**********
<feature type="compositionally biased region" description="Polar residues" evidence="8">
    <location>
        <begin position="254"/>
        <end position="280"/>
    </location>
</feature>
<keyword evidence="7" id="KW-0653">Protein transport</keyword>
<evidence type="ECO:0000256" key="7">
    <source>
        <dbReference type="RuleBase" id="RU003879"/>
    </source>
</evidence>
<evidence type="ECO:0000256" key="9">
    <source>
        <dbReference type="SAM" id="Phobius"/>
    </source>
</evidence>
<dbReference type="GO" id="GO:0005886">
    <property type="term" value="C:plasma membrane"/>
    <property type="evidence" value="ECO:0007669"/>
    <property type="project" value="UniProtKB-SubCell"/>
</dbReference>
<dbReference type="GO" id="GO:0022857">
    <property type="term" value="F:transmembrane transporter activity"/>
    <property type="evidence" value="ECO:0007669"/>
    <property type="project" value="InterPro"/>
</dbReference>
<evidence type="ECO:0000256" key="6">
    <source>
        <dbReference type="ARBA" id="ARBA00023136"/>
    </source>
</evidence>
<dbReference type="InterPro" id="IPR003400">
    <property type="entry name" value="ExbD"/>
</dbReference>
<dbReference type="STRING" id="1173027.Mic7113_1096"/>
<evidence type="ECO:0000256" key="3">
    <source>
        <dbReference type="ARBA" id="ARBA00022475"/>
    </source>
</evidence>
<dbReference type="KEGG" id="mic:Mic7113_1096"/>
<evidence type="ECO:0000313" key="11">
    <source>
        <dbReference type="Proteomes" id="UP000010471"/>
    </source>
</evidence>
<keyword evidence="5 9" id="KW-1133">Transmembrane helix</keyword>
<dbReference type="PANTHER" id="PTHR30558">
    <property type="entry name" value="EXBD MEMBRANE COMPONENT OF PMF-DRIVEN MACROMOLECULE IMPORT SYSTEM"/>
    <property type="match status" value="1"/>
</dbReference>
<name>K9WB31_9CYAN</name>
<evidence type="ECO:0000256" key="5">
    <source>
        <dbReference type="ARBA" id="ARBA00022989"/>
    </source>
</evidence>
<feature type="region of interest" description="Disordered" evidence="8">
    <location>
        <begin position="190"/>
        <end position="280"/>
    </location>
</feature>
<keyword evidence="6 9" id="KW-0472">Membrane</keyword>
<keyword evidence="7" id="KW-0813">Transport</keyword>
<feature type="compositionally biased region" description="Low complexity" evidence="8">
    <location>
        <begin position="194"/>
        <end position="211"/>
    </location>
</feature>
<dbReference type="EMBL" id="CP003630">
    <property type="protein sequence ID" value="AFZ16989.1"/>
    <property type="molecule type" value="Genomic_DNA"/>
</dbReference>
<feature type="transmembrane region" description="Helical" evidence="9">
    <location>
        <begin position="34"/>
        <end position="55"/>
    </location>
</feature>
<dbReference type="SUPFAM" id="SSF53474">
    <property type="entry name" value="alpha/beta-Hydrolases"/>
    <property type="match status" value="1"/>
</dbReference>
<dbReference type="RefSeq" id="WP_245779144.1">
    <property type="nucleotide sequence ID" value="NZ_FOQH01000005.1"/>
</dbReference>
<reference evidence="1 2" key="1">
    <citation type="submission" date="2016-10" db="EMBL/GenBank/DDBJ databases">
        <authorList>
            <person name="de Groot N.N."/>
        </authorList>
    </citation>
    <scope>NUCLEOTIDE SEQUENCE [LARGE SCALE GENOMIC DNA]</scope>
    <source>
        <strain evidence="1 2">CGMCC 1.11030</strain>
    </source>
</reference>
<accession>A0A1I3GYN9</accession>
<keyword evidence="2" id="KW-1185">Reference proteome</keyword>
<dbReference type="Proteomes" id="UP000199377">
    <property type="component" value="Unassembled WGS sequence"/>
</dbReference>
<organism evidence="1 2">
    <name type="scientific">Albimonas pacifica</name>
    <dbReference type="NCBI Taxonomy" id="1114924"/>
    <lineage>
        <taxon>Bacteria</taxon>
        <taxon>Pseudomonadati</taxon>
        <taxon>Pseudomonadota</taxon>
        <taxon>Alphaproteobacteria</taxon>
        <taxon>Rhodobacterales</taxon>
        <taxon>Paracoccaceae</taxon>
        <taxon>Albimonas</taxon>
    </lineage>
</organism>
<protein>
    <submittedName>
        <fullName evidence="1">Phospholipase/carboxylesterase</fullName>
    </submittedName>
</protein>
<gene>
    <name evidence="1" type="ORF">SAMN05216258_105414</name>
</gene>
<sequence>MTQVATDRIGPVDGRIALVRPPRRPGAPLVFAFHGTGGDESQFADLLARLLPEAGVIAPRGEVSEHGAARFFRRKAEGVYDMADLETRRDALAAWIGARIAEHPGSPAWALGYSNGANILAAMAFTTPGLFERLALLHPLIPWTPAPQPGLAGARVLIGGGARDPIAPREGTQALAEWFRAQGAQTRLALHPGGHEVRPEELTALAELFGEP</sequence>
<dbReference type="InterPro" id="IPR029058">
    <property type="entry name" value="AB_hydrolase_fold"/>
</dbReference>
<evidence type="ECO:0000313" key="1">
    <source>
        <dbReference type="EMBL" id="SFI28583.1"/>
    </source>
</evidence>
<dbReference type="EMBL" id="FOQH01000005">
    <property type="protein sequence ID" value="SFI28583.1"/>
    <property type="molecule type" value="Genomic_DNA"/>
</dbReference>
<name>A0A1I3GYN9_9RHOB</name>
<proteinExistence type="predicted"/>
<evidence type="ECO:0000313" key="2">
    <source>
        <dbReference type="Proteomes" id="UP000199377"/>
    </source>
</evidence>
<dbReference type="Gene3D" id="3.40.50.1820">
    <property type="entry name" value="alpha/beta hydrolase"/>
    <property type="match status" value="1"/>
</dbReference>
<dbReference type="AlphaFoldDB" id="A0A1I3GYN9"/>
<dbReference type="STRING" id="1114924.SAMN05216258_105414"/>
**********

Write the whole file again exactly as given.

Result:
<feature type="compositionally biased region" description="Polar residues" evidence="8">
    <location>
        <begin position="254"/>
        <end position="280"/>
    </location>
</feature>
<keyword evidence="7" id="KW-0653">Protein transport</keyword>
<evidence type="ECO:0000256" key="7">
    <source>
        <dbReference type="RuleBase" id="RU003879"/>
    </source>
</evidence>
<evidence type="ECO:0000256" key="9">
    <source>
        <dbReference type="SAM" id="Phobius"/>
    </source>
</evidence>
<dbReference type="GO" id="GO:0005886">
    <property type="term" value="C:plasma membrane"/>
    <property type="evidence" value="ECO:0007669"/>
    <property type="project" value="UniProtKB-SubCell"/>
</dbReference>
<dbReference type="GO" id="GO:0022857">
    <property type="term" value="F:transmembrane transporter activity"/>
    <property type="evidence" value="ECO:0007669"/>
    <property type="project" value="InterPro"/>
</dbReference>
<evidence type="ECO:0000256" key="6">
    <source>
        <dbReference type="ARBA" id="ARBA00023136"/>
    </source>
</evidence>
<dbReference type="InterPro" id="IPR003400">
    <property type="entry name" value="ExbD"/>
</dbReference>
<dbReference type="STRING" id="1173027.Mic7113_1096"/>
<evidence type="ECO:0000256" key="3">
    <source>
        <dbReference type="ARBA" id="ARBA00022475"/>
    </source>
</evidence>
<dbReference type="KEGG" id="mic:Mic7113_1096"/>
<evidence type="ECO:0000313" key="11">
    <source>
        <dbReference type="Proteomes" id="UP000010471"/>
    </source>
</evidence>
<keyword evidence="5 9" id="KW-1133">Transmembrane helix</keyword>
<dbReference type="PANTHER" id="PTHR30558">
    <property type="entry name" value="EXBD MEMBRANE COMPONENT OF PMF-DRIVEN MACROMOLECULE IMPORT SYSTEM"/>
    <property type="match status" value="1"/>
</dbReference>
<name>K9WB31_9CYAN</name>
<evidence type="ECO:0000256" key="5">
    <source>
        <dbReference type="ARBA" id="ARBA00022989"/>
    </source>
</evidence>
<feature type="region of interest" description="Disordered" evidence="8">
    <location>
        <begin position="190"/>
        <end position="280"/>
    </location>
</feature>
<keyword evidence="6 9" id="KW-0472">Membrane</keyword>
<keyword evidence="7" id="KW-0813">Transport</keyword>
<feature type="compositionally biased region" description="Low complexity" evidence="8">
    <location>
        <begin position="194"/>
        <end position="211"/>
    </location>
</feature>
<dbReference type="EMBL" id="CP003630">
    <property type="protein sequence ID" value="AFZ16989.1"/>
    <property type="molecule type" value="Genomic_DNA"/>
</dbReference>
<feature type="transmembrane region" description="Helical" evidence="9">
    <location>
        <begin position="34"/>
        <end position="55"/>
    </location>
</feature>
<dbReference type="SUPFAM" id="SSF53474">
    <property type="entry name" value="alpha/beta-Hydrolases"/>
    <property type="match status" value="1"/>
</dbReference>
<dbReference type="RefSeq" id="WP_245779144.1">
    <property type="nucleotide sequence ID" value="NZ_FOQH01000005.1"/>
</dbReference>
<reference evidence="1 2" key="1">
    <citation type="submission" date="2016-10" db="EMBL/GenBank/DDBJ databases">
        <authorList>
            <person name="de Groot N.N."/>
        </authorList>
    </citation>
    <scope>NUCLEOTIDE SEQUENCE [LARGE SCALE GENOMIC DNA]</scope>
    <source>
        <strain evidence="1 2">CGMCC 1.11030</strain>
    </source>
</reference>
<accession>A0A1I3GYN9</accession>
<keyword evidence="2" id="KW-1185">Reference proteome</keyword>
<dbReference type="Proteomes" id="UP000199377">
    <property type="component" value="Unassembled WGS sequence"/>
</dbReference>
<organism evidence="1 2">
    <name type="scientific">Albimonas pacifica</name>
    <dbReference type="NCBI Taxonomy" id="1114924"/>
    <lineage>
        <taxon>Bacteria</taxon>
        <taxon>Pseudomonadati</taxon>
        <taxon>Pseudomonadota</taxon>
        <taxon>Alphaproteobacteria</taxon>
        <taxon>Rhodobacterales</taxon>
        <taxon>Paracoccaceae</taxon>
        <taxon>Albimonas</taxon>
    </lineage>
</organism>
<protein>
    <submittedName>
        <fullName evidence="1">Phospholipase/carboxylesterase</fullName>
    </submittedName>
</protein>
<gene>
    <name evidence="1" type="ORF">SAMN05216258_105414</name>
</gene>
<sequence>MTQVATDRIGPVDGRIALVRPPRRPGAPLVFAFHGTGGDESQFADLLARLLPEAGVIAPRGEVSEHGAARFFRRKAEGVYDMADLETRRDALAAWIGARIAEHPGSPAWALGYSNGANILAAMAFTTPGLFERLALLHPLIPWTPAPQPGLAGARVLIGGGARDPIAPREGTQALAEWFRAQGAQTRLALHPGGHEVRPEELTALAELFGEP</sequence>
<dbReference type="InterPro" id="IPR029058">
    <property type="entry name" value="AB_hydrolase_fold"/>
</dbReference>
<evidence type="ECO:0000313" key="1">
    <source>
        <dbReference type="EMBL" id="SFI28583.1"/>
    </source>
</evidence>
<dbReference type="EMBL" id="FOQH01000005">
    <property type="protein sequence ID" value="SFI28583.1"/>
    <property type="molecule type" value="Genomic_DNA"/>
</dbReference>
<name>A0A1I3GYN9_9RHOB</name>
<proteinExistence type="predicted"/>
<evidence type="ECO:0000313" key="2">
    <source>
        <dbReference type="Proteomes" id="UP000199377"/>
    </source>
</evidence>
<dbReference type="Gene3D" id="3.40.50.1820">
    <property type="entry name" value="alpha/beta hydrolase"/>
    <property type="match status" value="1"/>
</dbReference>
<dbReference type="AlphaFoldDB" id="A0A1I3GYN9"/>
<dbReference type="STRING" id="1114924.SAMN05216258_105414"/>